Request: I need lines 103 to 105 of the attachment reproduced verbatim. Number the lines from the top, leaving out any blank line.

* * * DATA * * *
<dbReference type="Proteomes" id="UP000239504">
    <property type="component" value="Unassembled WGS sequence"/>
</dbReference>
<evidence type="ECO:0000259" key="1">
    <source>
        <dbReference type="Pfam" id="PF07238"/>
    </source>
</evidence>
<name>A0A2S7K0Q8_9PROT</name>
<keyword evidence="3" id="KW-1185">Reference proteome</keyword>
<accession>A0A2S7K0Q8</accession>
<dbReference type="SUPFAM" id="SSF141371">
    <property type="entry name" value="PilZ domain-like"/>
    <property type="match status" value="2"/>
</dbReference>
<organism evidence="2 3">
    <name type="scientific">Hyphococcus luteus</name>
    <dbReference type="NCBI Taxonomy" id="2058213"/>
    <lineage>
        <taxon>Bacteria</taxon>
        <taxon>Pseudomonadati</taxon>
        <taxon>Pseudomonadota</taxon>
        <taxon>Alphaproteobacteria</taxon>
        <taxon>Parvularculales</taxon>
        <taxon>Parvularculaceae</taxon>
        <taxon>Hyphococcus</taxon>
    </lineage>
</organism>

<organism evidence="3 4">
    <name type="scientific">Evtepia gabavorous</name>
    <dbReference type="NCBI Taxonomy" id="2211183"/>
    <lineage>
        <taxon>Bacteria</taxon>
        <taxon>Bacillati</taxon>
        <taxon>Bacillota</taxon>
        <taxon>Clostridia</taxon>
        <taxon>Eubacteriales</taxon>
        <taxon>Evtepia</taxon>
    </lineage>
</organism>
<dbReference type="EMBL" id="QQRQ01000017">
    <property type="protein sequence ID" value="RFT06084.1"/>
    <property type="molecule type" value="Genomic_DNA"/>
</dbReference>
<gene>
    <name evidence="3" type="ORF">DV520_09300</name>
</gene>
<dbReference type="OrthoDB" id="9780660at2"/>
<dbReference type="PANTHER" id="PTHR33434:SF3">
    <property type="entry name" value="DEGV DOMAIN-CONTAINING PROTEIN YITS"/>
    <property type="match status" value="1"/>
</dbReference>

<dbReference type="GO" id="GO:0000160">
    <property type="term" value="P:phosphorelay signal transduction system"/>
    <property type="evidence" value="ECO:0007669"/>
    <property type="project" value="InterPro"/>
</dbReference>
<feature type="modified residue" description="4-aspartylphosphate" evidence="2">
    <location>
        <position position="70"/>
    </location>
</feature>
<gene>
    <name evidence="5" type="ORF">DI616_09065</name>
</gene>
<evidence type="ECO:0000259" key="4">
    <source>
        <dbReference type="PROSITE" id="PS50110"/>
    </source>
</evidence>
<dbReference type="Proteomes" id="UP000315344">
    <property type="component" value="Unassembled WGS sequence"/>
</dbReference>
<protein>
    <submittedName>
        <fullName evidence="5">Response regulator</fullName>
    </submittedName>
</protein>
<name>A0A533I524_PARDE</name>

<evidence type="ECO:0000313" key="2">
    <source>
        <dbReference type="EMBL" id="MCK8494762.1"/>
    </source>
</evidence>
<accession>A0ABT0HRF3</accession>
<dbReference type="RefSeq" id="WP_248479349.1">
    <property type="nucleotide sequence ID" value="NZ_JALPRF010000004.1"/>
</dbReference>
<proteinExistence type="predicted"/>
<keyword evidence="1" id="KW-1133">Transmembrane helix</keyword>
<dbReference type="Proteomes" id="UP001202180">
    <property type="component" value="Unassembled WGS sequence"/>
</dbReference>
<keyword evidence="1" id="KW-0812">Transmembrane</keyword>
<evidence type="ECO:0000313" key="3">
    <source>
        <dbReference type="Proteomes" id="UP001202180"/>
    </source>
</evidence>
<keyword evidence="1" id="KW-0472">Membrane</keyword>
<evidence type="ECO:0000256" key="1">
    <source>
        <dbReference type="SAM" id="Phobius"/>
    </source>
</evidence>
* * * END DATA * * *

        <dbReference type="SAM" id="Phobius"/>
    </source>
</evidence>